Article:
On reflection the sticky stuff spreads. People see it, use it and demand it – and that’s where real change occurs. This project led to a subsequent piece of work was a similar treatment in the security and workplace health and safety.When your WHS includes frontline defence, and your incidents can range from a broken nail to fatalities – it’s a serious business and one that requires attention.This piece of work could have been called the “Important Information Redesign and Transformation Project”. Teams of analysts could have been brought in. Defence organisations don’t mind and IT refresh and this was a classic candidate. But we all know what that means. IT Vendors, IT solutions, timelines, project plans, implementations. All this needed was the development of frameworks, the sharing of a language that suited the users (Executives) and their need to make decisions. And a word template. That’s all.It’s not all neat though. This piece of work occurred within the kind of client or environment we deal with on a daily basis, the complex organisation. And complex organisations require a unique approach – particularly when they are complex, public sector organisations.
So what does the kind of organisation we define as complex look like?
Well, we start with an organisation that looks like any other (this is a deliberately simplified version but already complex enough!).The organisation hasCustomersChannels and touchpointsService delivery and operationsStrategy, finance and infrastructure Leadership All of the elements that you’d expect to see (and by complex we don’t necessarily mean big – I’m pretty sure you all see hallmarks of organisations you deal with both big and small).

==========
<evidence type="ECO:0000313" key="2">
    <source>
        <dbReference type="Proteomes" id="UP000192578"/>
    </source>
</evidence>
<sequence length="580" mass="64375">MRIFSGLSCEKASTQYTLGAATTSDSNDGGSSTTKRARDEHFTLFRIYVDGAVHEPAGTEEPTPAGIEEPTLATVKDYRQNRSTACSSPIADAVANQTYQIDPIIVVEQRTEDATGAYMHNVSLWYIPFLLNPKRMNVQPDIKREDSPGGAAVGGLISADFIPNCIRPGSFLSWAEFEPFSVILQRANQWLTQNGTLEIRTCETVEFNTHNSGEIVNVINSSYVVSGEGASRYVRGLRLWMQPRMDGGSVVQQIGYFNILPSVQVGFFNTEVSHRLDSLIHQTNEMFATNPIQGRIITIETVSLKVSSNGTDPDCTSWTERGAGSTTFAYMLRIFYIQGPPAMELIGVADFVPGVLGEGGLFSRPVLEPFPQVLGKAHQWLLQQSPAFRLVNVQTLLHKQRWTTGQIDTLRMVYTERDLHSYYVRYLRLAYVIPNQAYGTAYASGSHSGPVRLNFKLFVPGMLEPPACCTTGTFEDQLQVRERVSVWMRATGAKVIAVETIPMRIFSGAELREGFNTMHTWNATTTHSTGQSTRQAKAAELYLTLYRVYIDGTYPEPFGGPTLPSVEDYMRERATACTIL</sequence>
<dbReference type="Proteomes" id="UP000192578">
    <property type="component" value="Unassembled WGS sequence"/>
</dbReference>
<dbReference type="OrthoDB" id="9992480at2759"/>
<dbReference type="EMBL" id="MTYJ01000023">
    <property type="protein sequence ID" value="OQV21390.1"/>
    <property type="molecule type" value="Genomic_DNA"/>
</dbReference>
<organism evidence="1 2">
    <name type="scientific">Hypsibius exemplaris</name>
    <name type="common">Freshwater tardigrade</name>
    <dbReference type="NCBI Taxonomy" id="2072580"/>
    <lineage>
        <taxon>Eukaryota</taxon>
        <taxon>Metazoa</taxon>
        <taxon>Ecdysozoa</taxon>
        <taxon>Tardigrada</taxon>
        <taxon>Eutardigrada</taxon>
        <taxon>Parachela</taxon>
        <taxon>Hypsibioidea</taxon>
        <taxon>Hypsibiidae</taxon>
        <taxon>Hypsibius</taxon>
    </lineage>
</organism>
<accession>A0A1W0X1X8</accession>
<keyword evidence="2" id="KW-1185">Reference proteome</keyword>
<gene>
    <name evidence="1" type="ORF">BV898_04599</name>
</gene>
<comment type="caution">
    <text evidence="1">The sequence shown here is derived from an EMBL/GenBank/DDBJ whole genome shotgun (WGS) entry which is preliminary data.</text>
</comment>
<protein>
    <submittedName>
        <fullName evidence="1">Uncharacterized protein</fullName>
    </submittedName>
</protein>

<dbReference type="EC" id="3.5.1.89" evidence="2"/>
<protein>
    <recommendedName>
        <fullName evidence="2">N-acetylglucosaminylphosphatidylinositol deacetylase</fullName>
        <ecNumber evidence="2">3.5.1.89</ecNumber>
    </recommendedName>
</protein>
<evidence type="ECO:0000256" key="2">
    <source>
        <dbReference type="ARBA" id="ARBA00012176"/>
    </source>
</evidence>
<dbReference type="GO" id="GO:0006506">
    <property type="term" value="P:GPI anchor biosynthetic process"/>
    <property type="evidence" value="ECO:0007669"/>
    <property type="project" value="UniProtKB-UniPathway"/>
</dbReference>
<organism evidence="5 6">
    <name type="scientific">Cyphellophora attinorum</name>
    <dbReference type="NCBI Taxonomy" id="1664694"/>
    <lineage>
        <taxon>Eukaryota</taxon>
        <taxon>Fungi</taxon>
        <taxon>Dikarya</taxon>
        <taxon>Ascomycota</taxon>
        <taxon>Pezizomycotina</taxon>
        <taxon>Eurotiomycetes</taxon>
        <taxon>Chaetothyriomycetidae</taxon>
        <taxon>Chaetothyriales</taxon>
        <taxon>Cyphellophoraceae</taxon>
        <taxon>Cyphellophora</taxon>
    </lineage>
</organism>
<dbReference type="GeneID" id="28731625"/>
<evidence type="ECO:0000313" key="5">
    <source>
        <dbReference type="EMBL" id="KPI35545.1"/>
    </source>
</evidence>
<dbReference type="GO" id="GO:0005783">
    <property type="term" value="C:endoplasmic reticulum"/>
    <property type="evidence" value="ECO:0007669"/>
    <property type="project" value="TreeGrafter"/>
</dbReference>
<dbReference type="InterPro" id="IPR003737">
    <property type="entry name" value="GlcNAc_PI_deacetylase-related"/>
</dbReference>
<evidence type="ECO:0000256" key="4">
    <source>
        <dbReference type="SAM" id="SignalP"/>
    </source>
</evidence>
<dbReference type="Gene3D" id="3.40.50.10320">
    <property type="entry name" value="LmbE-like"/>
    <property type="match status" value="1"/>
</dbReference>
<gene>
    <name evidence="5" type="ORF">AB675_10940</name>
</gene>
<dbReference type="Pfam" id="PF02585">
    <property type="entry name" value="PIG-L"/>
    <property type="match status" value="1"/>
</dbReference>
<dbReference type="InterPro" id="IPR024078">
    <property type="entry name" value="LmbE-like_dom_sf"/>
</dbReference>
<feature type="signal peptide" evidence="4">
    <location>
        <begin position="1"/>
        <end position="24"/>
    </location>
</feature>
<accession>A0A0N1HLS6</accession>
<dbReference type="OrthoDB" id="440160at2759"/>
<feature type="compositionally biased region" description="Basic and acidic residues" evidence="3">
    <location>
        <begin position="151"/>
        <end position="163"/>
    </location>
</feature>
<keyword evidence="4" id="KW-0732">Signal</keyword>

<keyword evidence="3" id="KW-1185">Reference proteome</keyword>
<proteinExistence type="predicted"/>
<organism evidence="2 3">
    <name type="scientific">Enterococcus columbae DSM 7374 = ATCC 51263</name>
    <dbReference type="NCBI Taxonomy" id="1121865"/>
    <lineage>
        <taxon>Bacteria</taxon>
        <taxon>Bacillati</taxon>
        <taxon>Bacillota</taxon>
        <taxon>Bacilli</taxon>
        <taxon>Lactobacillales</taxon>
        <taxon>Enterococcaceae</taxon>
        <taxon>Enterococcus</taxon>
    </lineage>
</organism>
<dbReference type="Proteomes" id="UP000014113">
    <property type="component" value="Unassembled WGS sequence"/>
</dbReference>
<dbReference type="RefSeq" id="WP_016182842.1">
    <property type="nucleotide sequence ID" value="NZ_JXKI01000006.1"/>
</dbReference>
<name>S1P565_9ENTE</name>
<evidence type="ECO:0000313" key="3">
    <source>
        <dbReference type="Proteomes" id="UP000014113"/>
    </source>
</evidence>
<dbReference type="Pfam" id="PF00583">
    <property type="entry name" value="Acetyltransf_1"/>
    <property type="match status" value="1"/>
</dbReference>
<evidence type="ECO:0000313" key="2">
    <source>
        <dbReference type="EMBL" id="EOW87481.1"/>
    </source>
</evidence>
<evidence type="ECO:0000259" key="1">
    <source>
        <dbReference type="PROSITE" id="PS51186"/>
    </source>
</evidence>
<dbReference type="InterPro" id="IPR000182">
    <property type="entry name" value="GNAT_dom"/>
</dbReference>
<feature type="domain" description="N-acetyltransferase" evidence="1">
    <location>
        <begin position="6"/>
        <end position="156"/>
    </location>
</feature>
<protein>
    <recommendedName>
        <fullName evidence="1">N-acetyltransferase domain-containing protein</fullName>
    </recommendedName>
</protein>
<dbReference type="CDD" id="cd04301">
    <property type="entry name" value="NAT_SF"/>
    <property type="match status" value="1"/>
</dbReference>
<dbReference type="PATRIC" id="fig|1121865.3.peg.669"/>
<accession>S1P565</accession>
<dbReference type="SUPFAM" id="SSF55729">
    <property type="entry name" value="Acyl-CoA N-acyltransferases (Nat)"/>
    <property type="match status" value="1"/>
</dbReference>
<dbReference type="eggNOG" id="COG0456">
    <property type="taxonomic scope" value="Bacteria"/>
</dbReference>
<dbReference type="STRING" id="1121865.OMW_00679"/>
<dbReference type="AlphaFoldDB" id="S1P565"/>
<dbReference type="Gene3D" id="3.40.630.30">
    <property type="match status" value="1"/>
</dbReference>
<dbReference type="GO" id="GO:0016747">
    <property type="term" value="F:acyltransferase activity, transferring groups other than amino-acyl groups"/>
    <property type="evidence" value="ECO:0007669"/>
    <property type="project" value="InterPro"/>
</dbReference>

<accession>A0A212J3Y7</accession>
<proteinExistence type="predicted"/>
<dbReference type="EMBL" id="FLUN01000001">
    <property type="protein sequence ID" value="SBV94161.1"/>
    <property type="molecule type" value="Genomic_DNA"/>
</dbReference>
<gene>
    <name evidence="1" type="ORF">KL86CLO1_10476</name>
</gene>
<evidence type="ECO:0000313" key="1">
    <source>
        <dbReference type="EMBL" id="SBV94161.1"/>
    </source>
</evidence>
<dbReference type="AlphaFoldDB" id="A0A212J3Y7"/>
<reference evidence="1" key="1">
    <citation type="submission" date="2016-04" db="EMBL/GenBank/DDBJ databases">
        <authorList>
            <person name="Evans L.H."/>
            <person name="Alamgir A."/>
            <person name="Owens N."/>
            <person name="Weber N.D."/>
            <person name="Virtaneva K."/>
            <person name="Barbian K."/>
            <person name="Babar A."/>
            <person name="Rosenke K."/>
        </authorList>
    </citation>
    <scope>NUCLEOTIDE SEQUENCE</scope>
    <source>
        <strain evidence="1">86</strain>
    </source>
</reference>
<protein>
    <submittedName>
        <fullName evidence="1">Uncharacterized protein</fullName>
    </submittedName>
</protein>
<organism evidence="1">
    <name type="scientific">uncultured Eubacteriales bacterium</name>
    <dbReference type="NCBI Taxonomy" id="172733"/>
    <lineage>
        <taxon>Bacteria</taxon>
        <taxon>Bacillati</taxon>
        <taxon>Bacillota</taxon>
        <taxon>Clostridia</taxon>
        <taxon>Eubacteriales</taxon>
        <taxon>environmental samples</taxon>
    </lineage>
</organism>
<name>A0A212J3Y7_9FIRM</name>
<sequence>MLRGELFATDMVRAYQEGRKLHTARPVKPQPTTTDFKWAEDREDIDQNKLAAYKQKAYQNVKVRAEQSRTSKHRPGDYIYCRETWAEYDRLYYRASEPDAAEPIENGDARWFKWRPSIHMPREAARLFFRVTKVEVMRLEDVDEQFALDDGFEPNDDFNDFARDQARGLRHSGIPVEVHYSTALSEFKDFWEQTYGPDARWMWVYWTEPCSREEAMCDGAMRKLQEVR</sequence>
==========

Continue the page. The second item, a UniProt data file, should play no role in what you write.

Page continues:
This slide looks the same as the organisation we were just looking at but now we have some additional layers of complexity – the first and most obvious being Government itself.So take an insurance company. Large, complex and working within legal and regulatory frameworks, but strategy and focus is completely determined by the leadership of the company (to be fair through shareholders in some cases).In this world the departments and related agencies have no choice but to operate within the defined vision of the government but also their entire job is to deliver for the population (in response to social outcomes and what is defined as ‘the greater good’ at any given time).Sounds pretty easy working towards the greater good, but when that can be redefined every 18months (some might say every time shock jocks or focus groups speak) then it’s tough.